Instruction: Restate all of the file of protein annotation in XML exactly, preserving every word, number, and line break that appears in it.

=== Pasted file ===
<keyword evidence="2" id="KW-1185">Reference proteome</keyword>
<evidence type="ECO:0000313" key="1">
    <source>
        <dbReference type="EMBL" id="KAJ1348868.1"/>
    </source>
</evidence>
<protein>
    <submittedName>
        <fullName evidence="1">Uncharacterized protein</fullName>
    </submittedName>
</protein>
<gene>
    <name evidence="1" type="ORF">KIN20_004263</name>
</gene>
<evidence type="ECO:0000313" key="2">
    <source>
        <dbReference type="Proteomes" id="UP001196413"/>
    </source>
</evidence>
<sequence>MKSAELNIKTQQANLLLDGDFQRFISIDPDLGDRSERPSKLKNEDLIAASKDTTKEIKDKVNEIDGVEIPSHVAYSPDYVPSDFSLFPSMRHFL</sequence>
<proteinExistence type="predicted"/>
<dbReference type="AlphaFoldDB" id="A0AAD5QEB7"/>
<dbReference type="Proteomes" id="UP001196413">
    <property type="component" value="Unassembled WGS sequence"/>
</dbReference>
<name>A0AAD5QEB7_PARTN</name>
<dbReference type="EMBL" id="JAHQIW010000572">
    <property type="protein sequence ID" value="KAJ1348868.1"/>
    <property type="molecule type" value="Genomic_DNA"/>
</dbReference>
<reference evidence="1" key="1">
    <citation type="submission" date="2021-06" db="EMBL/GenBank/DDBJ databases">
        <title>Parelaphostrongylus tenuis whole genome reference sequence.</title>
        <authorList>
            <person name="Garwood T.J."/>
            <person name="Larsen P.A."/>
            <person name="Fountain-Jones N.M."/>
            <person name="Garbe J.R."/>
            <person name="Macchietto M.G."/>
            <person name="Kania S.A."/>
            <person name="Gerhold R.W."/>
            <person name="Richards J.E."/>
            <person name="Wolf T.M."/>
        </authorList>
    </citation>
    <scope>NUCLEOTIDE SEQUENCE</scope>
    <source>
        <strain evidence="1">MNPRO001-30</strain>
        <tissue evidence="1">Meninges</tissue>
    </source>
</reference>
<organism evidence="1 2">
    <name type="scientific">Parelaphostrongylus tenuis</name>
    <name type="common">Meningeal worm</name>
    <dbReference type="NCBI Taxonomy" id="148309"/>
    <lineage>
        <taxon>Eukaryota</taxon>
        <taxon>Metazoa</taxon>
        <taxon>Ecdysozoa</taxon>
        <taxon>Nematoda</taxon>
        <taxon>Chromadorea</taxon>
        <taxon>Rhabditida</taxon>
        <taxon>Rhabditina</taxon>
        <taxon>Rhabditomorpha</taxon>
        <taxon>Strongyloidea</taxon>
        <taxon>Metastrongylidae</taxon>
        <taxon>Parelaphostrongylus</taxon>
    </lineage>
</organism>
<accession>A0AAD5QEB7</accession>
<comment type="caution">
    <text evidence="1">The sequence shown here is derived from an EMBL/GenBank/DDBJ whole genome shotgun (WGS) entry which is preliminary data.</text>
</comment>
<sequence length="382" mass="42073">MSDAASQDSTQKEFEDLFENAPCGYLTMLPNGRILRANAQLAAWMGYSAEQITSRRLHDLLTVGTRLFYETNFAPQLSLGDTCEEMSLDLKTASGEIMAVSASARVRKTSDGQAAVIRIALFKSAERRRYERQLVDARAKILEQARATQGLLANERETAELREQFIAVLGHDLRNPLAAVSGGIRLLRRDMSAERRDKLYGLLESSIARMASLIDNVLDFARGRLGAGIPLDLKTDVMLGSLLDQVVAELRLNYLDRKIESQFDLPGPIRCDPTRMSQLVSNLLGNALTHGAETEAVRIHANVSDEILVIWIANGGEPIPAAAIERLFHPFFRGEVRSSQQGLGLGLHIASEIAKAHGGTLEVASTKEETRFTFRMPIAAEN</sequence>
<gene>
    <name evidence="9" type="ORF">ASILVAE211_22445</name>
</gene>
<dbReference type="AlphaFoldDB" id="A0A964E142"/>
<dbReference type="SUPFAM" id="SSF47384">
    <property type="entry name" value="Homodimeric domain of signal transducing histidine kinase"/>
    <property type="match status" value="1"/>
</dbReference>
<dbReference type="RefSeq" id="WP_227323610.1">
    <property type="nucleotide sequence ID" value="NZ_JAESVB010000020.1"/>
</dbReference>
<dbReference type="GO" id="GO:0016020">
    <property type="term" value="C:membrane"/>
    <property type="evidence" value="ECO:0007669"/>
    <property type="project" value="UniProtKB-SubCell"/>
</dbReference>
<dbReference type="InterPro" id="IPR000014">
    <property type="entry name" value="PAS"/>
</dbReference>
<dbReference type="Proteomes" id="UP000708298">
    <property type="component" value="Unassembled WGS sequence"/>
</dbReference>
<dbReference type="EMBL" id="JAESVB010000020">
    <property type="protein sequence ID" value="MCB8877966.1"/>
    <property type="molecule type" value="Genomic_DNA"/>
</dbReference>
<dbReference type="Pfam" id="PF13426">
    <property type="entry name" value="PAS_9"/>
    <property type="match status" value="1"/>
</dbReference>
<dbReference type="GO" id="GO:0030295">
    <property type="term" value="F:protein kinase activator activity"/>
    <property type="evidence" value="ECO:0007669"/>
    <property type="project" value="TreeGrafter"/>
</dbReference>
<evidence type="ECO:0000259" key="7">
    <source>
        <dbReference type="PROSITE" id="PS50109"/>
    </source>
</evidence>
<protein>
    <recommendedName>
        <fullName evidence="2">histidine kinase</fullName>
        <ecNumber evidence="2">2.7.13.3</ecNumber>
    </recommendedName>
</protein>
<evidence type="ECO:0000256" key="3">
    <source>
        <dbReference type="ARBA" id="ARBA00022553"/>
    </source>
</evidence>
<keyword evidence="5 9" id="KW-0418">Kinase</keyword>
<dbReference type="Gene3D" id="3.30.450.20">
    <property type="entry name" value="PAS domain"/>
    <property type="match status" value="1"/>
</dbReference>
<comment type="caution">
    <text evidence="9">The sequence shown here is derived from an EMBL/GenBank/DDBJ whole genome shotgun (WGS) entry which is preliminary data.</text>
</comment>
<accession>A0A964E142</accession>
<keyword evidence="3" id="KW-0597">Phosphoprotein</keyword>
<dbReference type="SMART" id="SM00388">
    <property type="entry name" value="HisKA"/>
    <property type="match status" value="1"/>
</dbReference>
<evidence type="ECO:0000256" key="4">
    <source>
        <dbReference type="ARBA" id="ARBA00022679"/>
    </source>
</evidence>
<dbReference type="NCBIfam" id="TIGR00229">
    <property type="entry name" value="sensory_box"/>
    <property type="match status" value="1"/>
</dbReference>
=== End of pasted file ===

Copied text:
<keyword evidence="2" id="KW-1185">Reference proteome</keyword>
<evidence type="ECO:0000313" key="1">
    <source>
        <dbReference type="EMBL" id="KAJ1348868.1"/>
    </source>
</evidence>
<protein>
    <submittedName>
        <fullName evidence="1">Uncharacterized protein</fullName>
    </submittedName>
</protein>
<gene>
    <name evidence="1" type="ORF">KIN20_004263</name>
</gene>
<evidence type="ECO:0000313" key="2">
    <source>
        <dbReference type="Proteomes" id="UP001196413"/>
    </source>
</evidence>
<sequence>MKSAELNIKTQQANLLLDGDFQRFISIDPDLGDRSERPSKLKNEDLIAASKDTTKEIKDKVNEIDGVEIPSHVAYSPDYVPSDFSLFPSMRHFL</sequence>
<proteinExistence type="predicted"/>
<dbReference type="AlphaFoldDB" id="A0AAD5QEB7"/>
<dbReference type="Proteomes" id="UP001196413">
    <property type="component" value="Unassembled WGS sequence"/>
</dbReference>
<name>A0AAD5QEB7_PARTN</name>
<dbReference type="EMBL" id="JAHQIW010000572">
    <property type="protein sequence ID" value="KAJ1348868.1"/>
    <property type="molecule type" value="Genomic_DNA"/>
</dbReference>
<reference evidence="1" key="1">
    <citation type="submission" date="2021-06" db="EMBL/GenBank/DDBJ databases">
        <title>Parelaphostrongylus tenuis whole genome reference sequence.</title>
        <authorList>
            <person name="Garwood T.J."/>
            <person name="Larsen P.A."/>
            <person name="Fountain-Jones N.M."/>
            <person name="Garbe J.R."/>
            <person name="Macchietto M.G."/>
            <person name="Kania S.A."/>
            <person name="Gerhold R.W."/>
            <person name="Richards J.E."/>
            <person name="Wolf T.M."/>
        </authorList>
    </citation>
    <scope>NUCLEOTIDE SEQUENCE</scope>
    <source>
        <strain evidence="1">MNPRO001-30</strain>
        <tissue evidence="1">Meninges</tissue>
    </source>
</reference>
<organism evidence="1 2">
    <name type="scientific">Parelaphostrongylus tenuis</name>
    <name type="common">Meningeal worm</name>
    <dbReference type="NCBI Taxonomy" id="148309"/>
    <lineage>
        <taxon>Eukaryota</taxon>
        <taxon>Metazoa</taxon>
        <taxon>Ecdysozoa</taxon>
        <taxon>Nematoda</taxon>
        <taxon>Chromadorea</taxon>
        <taxon>Rhabditida</taxon>
        <taxon>Rhabditina</taxon>
        <taxon>Rhabditomorpha</taxon>
        <taxon>Strongyloidea</taxon>
        <taxon>Metastrongylidae</taxon>
        <taxon>Parelaphostrongylus</taxon>
    </lineage>
</organism>
<accession>A0AAD5QEB7</accession>
<comment type="caution">
    <text evidence="1">The sequence shown here is derived from an EMBL/GenBank/DDBJ whole genome shotgun (WGS) entry which is preliminary data.</text>
</comment>
<sequence length="382" mass="42073">MSDAASQDSTQKEFEDLFENAPCGYLTMLPNGRILRANAQLAAWMGYSAEQITSRRLHDLLTVGTRLFYETNFAPQLSLGDTCEEMSLDLKTASGEIMAVSASARVRKTSDGQAAVIRIALFKSAERRRYERQLVDARAKILEQARATQGLLANERETAELREQFIAVLGHDLRNPLAAVSGGIRLLRRDMSAERRDKLYGLLESSIARMASLIDNVLDFARGRLGAGIPLDLKTDVMLGSLLDQVVAELRLNYLDRKIESQFDLPGPIRCDPTRMSQLVSNLLGNALTHGAETEAVRIHANVSDEILVIWIANGGEPIPAAAIERLFHPFFRGEVRSSQQGLGLGLHIASEIAKAHGGTLEVASTKEETRFTFRMPIAAEN</sequence>
<gene>
    <name evidence="9" type="ORF">ASILVAE211_22445</name>
</gene>
<dbReference type="AlphaFoldDB" id="A0A964E142"/>
<dbReference type="SUPFAM" id="SSF47384">
    <property type="entry name" value="Homodimeric domain of signal transducing histidine kinase"/>
    <property type="match status" value="1"/>
</dbReference>
<dbReference type="RefSeq" id="WP_227323610.1">
    <property type="nucleotide sequence ID" value="NZ_JAESVB010000020.1"/>
</dbReference>
<dbReference type="GO" id="GO:0016020">
    <property type="term" value="C:membrane"/>
    <property type="evidence" value="ECO:0007669"/>
    <property type="project" value="UniProtKB-SubCell"/>
</dbReference>
<dbReference type="InterPro" id="IPR000014">
    <property type="entry name" value="PAS"/>
</dbReference>
<dbReference type="Proteomes" id="UP000708298">
    <property type="component" value="Unassembled WGS sequence"/>
</dbReference>
<dbReference type="EMBL" id="JAESVB010000020">
    <property type="protein sequence ID" value="MCB8877966.1"/>
    <property type="molecule type" value="Genomic_DNA"/>
</dbReference>
<dbReference type="Pfam" id="PF13426">
    <property type="entry name" value="PAS_9"/>
    <property type="match status" value="1"/>
</dbReference>
<dbReference type="GO" id="GO:0030295">
    <property type="term" value="F:protein kinase activator activity"/>
    <property type="evidence" value="ECO:0007669"/>
    <property type="project" value="TreeGrafter"/>
</dbReference>
<evidence type="ECO:0000259" key="7">
    <source>
        <dbReference type="PROSITE" id="PS50109"/>
    </source>
</evidence>
<protein>
    <recommendedName>
        <fullName evidence="2">histidine kinase</fullName>
        <ecNumber evidence="2">2.7.13.3</ecNumber>
    </recommendedName>
</protein>
<evidence type="ECO:0000256" key="3">
    <source>
        <dbReference type="ARBA" id="ARBA00022553"/>
    </source>
</evidence>
<keyword evidence="5 9" id="KW-0418">Kinase</keyword>
<dbReference type="Gene3D" id="3.30.450.20">
    <property type="entry name" value="PAS domain"/>
    <property type="match status" value="1"/>
</dbReference>
<comment type="caution">
    <text evidence="9">The sequence shown here is derived from an EMBL/GenBank/DDBJ whole genome shotgun (WGS) entry which is preliminary data.</text>
</comment>
<accession>A0A964E142</accession>
<keyword evidence="3" id="KW-0597">Phosphoprotein</keyword>
<dbReference type="SMART" id="SM00388">
    <property type="entry name" value="HisKA"/>
    <property type="match status" value="1"/>
</dbReference>
<evidence type="ECO:0000256" key="4">
    <source>
        <dbReference type="ARBA" id="ARBA00022679"/>
    </source>
</evidence>
<dbReference type="NCBIfam" id="TIGR00229">
    <property type="entry name" value="sensory_box"/>
    <property type="match status" value="1"/>
</dbReference>